The Learning Commons at Grove City College’s Henry Buhl Library is now open, months ahead of schedule, and students are enjoying the new space.
The expansive first floor study area is part of an ongoing, $9 million makeover of the library that began last year. The top-to-bottom renovation includes redesigned work and study spaces and technological upgrades across three floors of the nearly 70-year-old building, as well as the addition of a café and patio.
The work is being done in phases and the Learning Commons area wasn’t expected to be ready for student use until this fall.
Designed for collaboration, the Commons features “huddle” rooms for individuals and groups, along with café-style seating that can accommodate more students, much more comfortably, than before. There’s still some work to be done – tech upgrades and shelving are still a work in progress and not all the furniture is ready – but it hasn’t stopped students from moving in and setting up shop.
“I really love the new space. It feels like a study space and gathering spot at the same time. It’s really welcoming and inviting,” Fiona Lacey, a political science major from Frederick, Md., said. “I'm a senior, so I'm really happy to get to use the new library space before I graduate. I'm sure Grove City will keep it like this for a long time, so it's cool being a part of the beginning.”
Work on Buhl Library began last summer. A largely unused space on the ground floor was made over into a reading and reference room for students and office space for the Academic Resource Center and registrar. The stacks on the first and second floor were updated and a dramatic bleacher staircase linking the library’s first two floors was finished this fall. Work on the first floor started just before Christmas and is expected to continue through the end of the academic year.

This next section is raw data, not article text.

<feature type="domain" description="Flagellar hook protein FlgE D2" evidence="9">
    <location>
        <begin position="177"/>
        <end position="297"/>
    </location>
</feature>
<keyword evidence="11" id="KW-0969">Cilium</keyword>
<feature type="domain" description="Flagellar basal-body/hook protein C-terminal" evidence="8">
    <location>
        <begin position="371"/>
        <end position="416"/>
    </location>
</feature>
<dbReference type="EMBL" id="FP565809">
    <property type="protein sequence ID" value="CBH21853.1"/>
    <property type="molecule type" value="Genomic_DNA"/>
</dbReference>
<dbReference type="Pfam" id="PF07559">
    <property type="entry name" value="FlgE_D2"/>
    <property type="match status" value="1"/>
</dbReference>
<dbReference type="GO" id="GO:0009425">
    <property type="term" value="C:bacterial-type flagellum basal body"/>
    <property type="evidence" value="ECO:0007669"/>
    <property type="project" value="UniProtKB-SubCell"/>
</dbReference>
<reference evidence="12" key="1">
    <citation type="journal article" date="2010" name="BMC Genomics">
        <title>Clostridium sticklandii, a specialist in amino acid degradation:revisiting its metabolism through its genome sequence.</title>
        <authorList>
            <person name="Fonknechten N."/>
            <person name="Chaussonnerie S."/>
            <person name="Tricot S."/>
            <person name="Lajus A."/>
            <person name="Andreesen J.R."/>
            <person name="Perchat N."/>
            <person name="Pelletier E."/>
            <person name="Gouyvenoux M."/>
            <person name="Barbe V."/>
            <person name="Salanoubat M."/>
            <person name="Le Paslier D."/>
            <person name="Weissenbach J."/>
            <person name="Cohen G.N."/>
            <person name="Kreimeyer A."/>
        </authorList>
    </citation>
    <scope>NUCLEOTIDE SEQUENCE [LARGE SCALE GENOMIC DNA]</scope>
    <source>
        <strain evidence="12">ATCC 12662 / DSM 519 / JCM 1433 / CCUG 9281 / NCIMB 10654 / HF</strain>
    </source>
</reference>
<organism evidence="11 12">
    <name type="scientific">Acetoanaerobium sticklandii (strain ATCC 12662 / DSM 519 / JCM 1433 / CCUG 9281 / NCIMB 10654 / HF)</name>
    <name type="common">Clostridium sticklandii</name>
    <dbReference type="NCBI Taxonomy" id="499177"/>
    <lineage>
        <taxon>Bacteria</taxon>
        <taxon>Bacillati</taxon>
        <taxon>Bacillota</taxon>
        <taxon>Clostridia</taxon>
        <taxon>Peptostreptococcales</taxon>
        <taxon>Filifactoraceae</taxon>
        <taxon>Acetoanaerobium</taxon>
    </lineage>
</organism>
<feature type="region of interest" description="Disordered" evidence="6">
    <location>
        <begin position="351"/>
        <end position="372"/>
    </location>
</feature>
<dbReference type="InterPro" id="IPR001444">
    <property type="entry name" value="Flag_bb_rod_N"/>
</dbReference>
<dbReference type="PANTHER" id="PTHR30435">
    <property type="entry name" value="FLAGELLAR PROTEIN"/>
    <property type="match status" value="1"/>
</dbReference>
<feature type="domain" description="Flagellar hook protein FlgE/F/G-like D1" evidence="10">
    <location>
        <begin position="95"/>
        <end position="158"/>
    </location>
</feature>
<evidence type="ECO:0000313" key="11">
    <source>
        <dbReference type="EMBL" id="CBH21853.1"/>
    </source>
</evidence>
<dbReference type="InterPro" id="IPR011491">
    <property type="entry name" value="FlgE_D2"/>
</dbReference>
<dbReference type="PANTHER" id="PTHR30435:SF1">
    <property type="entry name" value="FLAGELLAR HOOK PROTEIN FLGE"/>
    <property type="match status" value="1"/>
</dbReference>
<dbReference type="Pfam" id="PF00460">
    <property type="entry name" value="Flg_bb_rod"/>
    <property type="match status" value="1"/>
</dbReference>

The library has been open throughout the construction. “All has gone smoothly,” Library Director Barbra Munnell ’92 said. “The students are excited about each space as it opens. The contractors have been great in working around the staff and students so that services can continue and that there is always a place for the students to study.”
Susan Grimm, interim vice president for Operations at Grove City College, said the project is about three months ahead of schedule. Still ahead is the completion of office and classroom space on the first floor, work on the lobby area, and the café and patio. Grimm credited the “exceptional” work of contractor Landau Building Company and Project Superintendent Calvin Ruth for the progress.
Ruth attributed the success so far to support from the College community and the hard work of the construction team. “In all my years in construction, the level of commitment and cooperation demonstrated by Grove City College is unrivaled,” he said. “Without the trust and support from the College, Landau would not have been able to achieve and accelerate the schedule as fast as we did.”
“It has been incredibly rewarding to see the students work within the new modern learning space on the ground floor,” Ruth said.
Landau Project Manager Brad Knapik said the excellent collaboration of all parties has “allowed for a challenging and aggressively phased project to be completed ahead of schedule without compromising the level of workmanship and detail.”
Like most every major project at Grove City College, which does not accept federal funding, the library renovation is being funded by private donations, including at $2.5 million grant from the Pew Charitable Trusts. These generous supporters want to ensure current and future students have an educational experience and campus facilities that are second to none.
Fundraising for the work continues and anyone interested in contributing to the effort or to advance Grove City College’s mission should visit giving.gcc.edu/SupportBuhl.
Henry Buhl Library is named for a former College trustee and namesake of the Buhl Foundation – which contributed a third of the library’s original $750,000 construction cost. Built in the Gothic style, the limestone and sandstone edifice reflects the look of Crawford Hall and Harbison Chapel. It was the last piece of the original campus plan drawn up by the famed Olmstead Brothers to be completed.